An Interview with Gaddafi at Waterloo East
An Interview with Gaddafi is written by Reggie Adams, and is currently on its première four-week run at Waterloo East Theatre, produced by Future Social Theatre
On arrival, there isn’t a programme available as they simply haven’t been delivered to the theatre in time. And this pretty much sets a precedent for the under-prepared, disheveled state the show is in.
Bellamy Johan (Jonathan Hansler) is a journalist who is kicked out by his Spanish wife (Taya De La Cruz) to go and find his passion again and “bring the monies” home for his three arguably annoying daughters. Eric (Walles Hamonde), Bellamy’s neighbour takes him in and conveniently his cousin is living in the heart of the turmoil and riots in Libya – perhaps Bellamy should go. After some incessant, poorly staged and outrageously irritating Skype conversations with his daughters and female, repetitive, stereotypical angry boss (who unfortunately isn’t credited on the flyer), he eventually goes.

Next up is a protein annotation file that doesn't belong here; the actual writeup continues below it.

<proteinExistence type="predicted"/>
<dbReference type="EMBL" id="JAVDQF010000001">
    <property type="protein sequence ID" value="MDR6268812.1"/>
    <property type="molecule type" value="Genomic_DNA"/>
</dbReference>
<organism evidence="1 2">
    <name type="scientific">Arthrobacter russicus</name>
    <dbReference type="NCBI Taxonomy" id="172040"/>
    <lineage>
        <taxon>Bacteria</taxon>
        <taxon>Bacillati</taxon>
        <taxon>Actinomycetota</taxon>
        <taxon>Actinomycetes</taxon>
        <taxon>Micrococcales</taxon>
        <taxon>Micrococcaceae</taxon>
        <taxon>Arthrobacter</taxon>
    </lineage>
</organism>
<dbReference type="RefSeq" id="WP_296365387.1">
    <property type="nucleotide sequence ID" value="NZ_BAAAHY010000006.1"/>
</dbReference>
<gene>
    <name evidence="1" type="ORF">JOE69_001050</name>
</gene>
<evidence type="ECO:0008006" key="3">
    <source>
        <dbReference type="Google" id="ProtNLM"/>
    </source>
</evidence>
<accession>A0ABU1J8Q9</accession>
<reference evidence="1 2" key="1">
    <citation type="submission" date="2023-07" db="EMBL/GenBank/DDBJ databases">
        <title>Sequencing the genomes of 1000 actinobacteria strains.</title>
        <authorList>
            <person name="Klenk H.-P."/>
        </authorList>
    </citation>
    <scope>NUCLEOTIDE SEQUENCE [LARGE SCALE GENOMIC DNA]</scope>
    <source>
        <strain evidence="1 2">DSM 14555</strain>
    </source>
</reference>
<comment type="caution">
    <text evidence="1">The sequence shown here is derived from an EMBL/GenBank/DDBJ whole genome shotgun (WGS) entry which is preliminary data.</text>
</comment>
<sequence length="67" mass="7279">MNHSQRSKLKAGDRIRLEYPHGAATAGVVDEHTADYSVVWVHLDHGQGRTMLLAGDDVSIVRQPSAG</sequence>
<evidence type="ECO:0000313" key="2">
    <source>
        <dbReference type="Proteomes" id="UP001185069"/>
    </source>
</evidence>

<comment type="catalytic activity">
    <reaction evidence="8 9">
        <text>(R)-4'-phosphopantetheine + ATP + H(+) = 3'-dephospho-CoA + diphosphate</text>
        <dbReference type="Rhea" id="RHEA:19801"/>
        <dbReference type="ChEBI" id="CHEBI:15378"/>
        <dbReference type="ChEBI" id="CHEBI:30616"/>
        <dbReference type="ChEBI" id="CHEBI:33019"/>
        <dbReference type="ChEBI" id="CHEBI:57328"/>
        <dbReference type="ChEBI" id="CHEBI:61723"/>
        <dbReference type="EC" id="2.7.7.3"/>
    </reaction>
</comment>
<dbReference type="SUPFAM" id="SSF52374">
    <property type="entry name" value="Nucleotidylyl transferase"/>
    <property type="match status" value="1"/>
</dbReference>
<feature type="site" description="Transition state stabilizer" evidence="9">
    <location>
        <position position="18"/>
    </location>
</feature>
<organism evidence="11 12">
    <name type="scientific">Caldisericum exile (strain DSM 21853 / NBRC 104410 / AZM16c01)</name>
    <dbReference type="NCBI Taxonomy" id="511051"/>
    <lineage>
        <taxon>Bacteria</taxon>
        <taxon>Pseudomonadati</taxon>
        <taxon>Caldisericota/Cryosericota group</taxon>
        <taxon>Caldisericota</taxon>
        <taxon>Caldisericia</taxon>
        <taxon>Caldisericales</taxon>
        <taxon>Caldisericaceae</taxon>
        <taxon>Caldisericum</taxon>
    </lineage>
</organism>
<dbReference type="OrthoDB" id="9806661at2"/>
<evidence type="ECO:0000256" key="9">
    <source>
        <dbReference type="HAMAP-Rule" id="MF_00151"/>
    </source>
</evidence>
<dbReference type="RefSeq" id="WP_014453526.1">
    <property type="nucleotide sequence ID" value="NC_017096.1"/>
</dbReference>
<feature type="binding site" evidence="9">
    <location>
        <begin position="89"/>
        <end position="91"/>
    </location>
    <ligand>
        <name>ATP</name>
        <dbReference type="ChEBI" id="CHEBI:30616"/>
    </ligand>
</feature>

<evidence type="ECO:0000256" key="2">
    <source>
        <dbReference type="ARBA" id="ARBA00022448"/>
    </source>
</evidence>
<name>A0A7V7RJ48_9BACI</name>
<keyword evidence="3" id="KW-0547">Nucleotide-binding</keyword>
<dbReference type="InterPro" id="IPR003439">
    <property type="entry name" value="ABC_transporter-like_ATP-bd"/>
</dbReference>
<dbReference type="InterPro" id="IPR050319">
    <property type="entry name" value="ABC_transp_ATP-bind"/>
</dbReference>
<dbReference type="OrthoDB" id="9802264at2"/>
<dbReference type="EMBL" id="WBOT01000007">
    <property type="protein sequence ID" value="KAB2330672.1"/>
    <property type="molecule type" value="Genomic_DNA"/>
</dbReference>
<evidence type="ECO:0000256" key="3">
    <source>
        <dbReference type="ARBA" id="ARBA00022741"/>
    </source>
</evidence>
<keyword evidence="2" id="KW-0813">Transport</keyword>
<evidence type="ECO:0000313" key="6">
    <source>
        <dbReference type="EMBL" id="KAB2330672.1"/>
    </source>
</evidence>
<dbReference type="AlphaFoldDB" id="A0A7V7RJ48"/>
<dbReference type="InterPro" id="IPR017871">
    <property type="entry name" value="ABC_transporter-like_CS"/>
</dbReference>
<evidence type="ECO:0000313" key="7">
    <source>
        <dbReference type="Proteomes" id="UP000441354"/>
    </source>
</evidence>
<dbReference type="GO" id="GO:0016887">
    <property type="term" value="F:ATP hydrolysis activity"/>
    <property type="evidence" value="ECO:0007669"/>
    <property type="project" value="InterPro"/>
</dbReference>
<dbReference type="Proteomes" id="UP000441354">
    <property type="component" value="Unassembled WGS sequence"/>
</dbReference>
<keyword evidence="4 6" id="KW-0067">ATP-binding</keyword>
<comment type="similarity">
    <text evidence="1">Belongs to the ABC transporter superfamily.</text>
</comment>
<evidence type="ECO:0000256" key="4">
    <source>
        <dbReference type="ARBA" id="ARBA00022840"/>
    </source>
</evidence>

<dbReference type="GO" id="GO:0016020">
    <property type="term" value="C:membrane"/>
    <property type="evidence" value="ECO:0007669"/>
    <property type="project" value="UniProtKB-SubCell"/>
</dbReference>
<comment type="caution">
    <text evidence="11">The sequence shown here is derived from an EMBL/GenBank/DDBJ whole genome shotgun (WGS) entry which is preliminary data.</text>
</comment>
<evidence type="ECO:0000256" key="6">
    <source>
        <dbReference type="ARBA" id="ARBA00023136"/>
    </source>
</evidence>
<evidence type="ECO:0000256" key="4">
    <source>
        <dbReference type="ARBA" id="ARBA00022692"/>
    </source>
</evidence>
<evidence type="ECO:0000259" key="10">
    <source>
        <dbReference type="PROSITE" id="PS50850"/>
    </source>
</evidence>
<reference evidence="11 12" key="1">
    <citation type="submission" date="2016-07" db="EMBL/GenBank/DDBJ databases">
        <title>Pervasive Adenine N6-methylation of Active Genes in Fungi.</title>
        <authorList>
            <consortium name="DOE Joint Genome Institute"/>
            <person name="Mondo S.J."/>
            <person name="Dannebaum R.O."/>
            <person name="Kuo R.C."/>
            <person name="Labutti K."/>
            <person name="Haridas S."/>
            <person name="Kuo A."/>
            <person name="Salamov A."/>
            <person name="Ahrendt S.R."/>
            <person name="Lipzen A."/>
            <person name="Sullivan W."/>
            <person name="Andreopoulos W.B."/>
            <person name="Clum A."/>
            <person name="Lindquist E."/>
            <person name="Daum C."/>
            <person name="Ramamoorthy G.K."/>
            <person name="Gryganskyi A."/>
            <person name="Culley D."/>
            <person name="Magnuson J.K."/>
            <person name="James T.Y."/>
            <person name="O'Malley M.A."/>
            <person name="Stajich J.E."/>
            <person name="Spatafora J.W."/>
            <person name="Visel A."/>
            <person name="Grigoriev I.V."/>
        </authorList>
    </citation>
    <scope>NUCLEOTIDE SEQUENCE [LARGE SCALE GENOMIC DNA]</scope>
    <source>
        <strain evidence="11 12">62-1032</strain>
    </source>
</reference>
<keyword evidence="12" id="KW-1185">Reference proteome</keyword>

A redeeming feature of the play is the multi-roling by De La Cruz and Hamonde. They commit to each new role with soul, although Hamonde’s Gaddafi is an embarrassing imitation, with what looks like a felt-tip beard and sunglasses. Both Hansler and Hamonde need to assess themselves vocally, as they both effect a gravelly style that distracts from what they’re actually saying. Andrew Lawden appears in these cameo roles as guests at the hotel Bellamy stays at, but their existence in the play is baffling and unjustified.
Reggie Adams clearly cares about Libya’s situation, but his “play” is thrown together in a mash of non-sensical ramblings, repetitive name calling (“you’re a dinosaur, old-timer” – we get the point in the first scene, but this continues until the very last), and the actors stumble over each other physically and verbally in a failed directorial attempt by Chris Hallam. This is one to miss.
An Interview With Gaddafi is on at Waterloo East Theatre until 29th June 2014, for further information or to book visit here.